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We previously discussed in this series, Do we really need Oil Analysis if We’re Performing other CM Techniques? – Part 2. In this follow-up blog, we will discuss selecting the best CM technique for your equipment.

 

Part 3 – Selecting the best CM technique for your equipment

We’ve made it to the final installment of this trilogy! Let’s do a quick recap of what we’ve learned thus far. In Part 1, we spoke all about understanding the consistency of oil sampling and determining the criticality of your assets. Next, in Part 2, we really found out more about reading the actual oil analysis report and understanding what the numbers actually mean. We talk about the standard types of tests in addition to some of the specialty tests that can be done for turbines when determining if varnish is present. Let’s take a deeper dive into ways of selecting the best condition monitoring technique for your equipment.

The P-F curve

If you work within the reliability sector or even within maintenance, you will be familiar with the P-F curve. This curve is used to represent the way in which an asset can fail. It can be adapted to any asset but users must acknowledge that not every asset will follow this curve exactly. This curve can be used as a guide to charting the progression of asset failures. According to the ISA (International Society of Automation), the P-F curve demonstrates the technologies used to detect failure from the earliest to the latest as per below:
1. Oil Analysis
2. Ultrasound
3. Vibration
4. Thermography
5. Motor Testing
6. Physical Inspection

P-F Curve
Reference: International Society of Automation (“The P-F Curve: One of the first, yet hardest, things to learn” by Kevin Clark CMRP)

As seen in the figure above, Oil analysis is the first detection point once a failure has been initiated. However, this should not be the only CM technique used as there are quite a number of factors that contribute to the validity of the data from an oil sample.

Other CM techniques

Since we’ve discussed oil analysis at length (in Parts 1 & 2 of this trilogy), we now need to ask the underlying question, “Do we need other CM techniques if Oil Analysis is already being conducted?”. The simple answer is, yes. While oil analysis may be positioned as the first indicator of an abnormality within a system, there are times when oil analysis results can be misrepresented. If a representative sample is not taken, mislabeled, or not shipped off to the lab in time, then the results can be skewed. This can cause users to miss the window of maintenance or perform misguided maintenance leading to the occurring issue not being solved.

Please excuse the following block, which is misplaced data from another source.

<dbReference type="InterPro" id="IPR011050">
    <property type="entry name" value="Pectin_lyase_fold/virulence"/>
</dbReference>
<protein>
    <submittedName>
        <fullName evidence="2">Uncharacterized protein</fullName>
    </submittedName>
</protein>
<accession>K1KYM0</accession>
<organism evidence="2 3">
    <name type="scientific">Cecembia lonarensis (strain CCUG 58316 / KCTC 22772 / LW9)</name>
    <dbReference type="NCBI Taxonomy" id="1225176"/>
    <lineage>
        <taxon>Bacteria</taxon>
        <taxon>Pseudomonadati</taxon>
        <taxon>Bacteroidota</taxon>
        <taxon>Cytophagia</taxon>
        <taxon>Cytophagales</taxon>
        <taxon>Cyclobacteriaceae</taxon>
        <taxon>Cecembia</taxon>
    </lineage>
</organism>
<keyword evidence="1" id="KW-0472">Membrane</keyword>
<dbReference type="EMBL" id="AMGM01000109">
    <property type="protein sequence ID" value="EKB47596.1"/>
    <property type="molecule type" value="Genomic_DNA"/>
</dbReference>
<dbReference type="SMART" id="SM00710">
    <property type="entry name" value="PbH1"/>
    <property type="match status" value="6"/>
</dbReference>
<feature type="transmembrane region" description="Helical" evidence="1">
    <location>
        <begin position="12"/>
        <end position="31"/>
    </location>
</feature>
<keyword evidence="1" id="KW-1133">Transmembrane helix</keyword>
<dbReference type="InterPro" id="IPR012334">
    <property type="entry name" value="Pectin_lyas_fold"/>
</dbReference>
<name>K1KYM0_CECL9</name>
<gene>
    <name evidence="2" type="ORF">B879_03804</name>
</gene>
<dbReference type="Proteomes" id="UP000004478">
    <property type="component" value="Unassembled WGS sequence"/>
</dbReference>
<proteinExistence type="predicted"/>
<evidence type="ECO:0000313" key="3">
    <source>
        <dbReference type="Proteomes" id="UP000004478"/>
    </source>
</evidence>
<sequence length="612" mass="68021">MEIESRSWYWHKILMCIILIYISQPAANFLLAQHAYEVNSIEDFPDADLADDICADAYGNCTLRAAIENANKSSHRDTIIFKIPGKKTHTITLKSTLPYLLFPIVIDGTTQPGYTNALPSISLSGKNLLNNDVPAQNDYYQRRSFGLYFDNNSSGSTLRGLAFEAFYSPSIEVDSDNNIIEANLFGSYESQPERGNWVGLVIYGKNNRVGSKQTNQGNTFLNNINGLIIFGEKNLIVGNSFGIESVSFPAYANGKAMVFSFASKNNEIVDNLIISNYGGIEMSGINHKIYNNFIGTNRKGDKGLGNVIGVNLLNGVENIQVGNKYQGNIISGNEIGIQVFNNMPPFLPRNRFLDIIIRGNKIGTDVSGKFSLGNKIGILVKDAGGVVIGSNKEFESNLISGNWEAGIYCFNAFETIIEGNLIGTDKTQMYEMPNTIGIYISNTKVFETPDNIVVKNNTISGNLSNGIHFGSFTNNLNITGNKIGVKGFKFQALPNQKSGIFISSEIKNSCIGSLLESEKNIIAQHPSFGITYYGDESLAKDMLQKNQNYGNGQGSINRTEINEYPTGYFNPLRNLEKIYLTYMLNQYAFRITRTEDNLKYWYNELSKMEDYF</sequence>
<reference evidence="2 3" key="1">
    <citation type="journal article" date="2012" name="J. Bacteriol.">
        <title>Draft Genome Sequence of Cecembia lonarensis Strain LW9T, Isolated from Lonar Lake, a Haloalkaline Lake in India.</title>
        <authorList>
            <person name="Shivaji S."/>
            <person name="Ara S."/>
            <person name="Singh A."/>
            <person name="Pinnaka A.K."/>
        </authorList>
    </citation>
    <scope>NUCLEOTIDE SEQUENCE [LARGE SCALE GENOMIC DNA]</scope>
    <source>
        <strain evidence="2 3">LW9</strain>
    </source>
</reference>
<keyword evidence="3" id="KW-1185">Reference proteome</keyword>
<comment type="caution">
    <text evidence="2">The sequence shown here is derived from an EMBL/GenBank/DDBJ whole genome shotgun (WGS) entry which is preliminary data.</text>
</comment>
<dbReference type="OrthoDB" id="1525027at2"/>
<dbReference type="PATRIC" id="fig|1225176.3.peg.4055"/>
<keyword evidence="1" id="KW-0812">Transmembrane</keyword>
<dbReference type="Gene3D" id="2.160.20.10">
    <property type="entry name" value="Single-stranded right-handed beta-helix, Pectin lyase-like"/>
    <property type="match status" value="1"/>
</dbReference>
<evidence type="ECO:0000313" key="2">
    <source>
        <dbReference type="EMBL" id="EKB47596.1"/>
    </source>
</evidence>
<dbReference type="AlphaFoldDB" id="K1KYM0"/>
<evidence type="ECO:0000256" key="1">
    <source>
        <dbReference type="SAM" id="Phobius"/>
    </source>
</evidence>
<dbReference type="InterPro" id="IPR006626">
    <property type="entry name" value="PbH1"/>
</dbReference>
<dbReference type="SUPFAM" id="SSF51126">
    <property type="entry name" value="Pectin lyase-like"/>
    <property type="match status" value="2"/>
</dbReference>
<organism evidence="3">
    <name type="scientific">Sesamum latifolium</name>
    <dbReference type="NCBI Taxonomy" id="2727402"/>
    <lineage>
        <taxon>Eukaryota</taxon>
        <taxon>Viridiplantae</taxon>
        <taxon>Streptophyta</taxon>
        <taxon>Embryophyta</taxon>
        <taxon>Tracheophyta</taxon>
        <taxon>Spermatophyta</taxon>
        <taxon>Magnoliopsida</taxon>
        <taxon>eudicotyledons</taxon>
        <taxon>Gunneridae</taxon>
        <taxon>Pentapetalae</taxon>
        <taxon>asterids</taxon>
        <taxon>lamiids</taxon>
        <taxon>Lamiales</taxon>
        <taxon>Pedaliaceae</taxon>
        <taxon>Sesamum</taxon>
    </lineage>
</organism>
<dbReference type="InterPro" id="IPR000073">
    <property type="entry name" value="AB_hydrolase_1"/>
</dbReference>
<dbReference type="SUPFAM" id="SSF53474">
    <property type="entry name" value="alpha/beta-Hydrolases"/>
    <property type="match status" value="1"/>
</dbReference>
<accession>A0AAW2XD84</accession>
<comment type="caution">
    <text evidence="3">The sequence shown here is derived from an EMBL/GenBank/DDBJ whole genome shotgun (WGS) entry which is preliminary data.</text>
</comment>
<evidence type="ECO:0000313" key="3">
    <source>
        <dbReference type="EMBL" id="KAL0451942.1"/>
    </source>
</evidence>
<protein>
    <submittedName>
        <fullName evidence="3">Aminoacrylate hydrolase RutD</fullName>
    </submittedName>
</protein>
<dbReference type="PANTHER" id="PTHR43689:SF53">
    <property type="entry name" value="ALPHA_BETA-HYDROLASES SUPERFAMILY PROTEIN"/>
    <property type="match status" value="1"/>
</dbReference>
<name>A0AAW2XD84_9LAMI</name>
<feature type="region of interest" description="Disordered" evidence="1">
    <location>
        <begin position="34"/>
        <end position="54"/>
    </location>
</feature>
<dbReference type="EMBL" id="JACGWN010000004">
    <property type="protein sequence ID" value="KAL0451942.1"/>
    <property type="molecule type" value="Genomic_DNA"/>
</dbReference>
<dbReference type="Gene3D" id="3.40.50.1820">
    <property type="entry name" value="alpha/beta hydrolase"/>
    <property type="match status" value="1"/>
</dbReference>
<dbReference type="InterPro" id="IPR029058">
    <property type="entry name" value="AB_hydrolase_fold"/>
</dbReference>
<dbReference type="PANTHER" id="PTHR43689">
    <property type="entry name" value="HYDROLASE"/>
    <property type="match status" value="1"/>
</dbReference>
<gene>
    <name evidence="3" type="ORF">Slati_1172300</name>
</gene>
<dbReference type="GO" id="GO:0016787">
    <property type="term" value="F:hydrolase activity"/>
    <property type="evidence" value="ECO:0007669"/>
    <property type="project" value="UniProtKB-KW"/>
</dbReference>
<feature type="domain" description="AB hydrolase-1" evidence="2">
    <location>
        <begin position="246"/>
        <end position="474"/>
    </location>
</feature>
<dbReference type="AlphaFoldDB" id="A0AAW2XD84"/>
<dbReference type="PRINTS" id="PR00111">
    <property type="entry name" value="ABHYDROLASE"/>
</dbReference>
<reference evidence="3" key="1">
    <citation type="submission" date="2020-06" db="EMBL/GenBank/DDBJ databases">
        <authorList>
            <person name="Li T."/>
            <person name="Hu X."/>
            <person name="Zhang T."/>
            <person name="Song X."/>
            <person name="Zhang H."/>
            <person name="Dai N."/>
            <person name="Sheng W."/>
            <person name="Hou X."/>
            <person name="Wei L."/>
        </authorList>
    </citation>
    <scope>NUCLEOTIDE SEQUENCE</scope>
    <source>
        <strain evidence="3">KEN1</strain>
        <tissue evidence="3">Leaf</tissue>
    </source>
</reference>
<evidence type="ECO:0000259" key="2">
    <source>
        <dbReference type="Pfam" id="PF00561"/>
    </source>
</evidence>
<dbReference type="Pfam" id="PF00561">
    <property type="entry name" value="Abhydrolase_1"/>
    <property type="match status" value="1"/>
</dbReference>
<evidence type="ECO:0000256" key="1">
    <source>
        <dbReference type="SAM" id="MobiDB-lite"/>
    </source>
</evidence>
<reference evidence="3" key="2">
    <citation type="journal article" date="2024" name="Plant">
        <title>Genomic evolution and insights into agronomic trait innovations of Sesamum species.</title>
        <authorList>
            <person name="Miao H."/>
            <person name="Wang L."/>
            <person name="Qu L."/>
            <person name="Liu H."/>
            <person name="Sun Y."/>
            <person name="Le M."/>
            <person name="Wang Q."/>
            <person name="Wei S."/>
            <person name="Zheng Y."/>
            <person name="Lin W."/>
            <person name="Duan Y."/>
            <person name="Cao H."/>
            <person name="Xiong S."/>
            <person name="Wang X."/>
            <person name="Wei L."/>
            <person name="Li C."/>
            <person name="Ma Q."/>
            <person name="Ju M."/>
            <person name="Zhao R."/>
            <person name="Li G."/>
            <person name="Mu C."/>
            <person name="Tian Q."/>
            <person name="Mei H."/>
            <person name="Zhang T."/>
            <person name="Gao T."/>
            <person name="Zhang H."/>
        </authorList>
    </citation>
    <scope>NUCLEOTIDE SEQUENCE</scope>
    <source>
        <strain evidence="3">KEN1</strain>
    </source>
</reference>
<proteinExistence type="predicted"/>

As per the P-F curve, there are a few types of technologies that can be employed to detect the onset of an asset failure before it affects its functionality. These are namely, Ultrasonic, Vibration, or Thermography, all of which LUDECA can provide. The key to any successful CM program is firstly establishing its requirements and then modeling the program based on these. If the main requirement is to detect impending failures on critical gearboxes then the CM program should be designed to capture the information, feed this back to the operators and maintenance department in a timely manner and have the issue resolved before its functional failure.

One way of determining complementary technologies is to evaluate the strengths and weaknesses of each type of CM technology. With Oil analysis, we can only detect the presence (or absence) of materials that come into contact with the oil. This will not include other parts of the machine which may not be lubricated. For these parts, perhaps another type of technology can be employed, so the entire asset is monitored, not just the lubricated parts. Additionally, what if there are no lubricated parts? Then, we can’t use oil analysis as a CM technique!

Selecting the best CM technique

When selecting the best CM techniques for your plant, you can look at:

1. Application of the technique across most of the assets – if a technique is being applied, we have to make sure it is scalable. It may not make much sense if we’re only applying the technique to one asset and have to either buy the equipment or get in-house personnel certified to use it. If technicians will be trained in using the technique, then it should be integrated across the assets to bring more value.
2. Integration of these CM techniques into the PM programs – most technicians are not very fond of having another task added to their routine. However, by showing technicians the value that these techniques bring and the possibility of reducing their future workload.
3. Frequency of application – depending on how often the technique will be used, then a decision can be made on whether the company should invest in the actual CM equipment and have in-house personnel trained or if it makes more sense to have a third party perform the inspections. The ROI on the investment into the CM technology should be weighed before making such a decision.

Essentially, while oil analysis is a great predictive method of detecting failures it should be complemented with other CM techniques. This allows us to get the full picture of what is occurring throughout the equipment. Users should select the CM techniques which are best suited for their plant or facility as per their requirements. Ideally, users should consider all of the options before selecting the best-suited CM technique.

Thank you Sanya Mathura with Strategic Reliability Solutions Ltd for sharing this informative and educational article with us!

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by Diana Pereda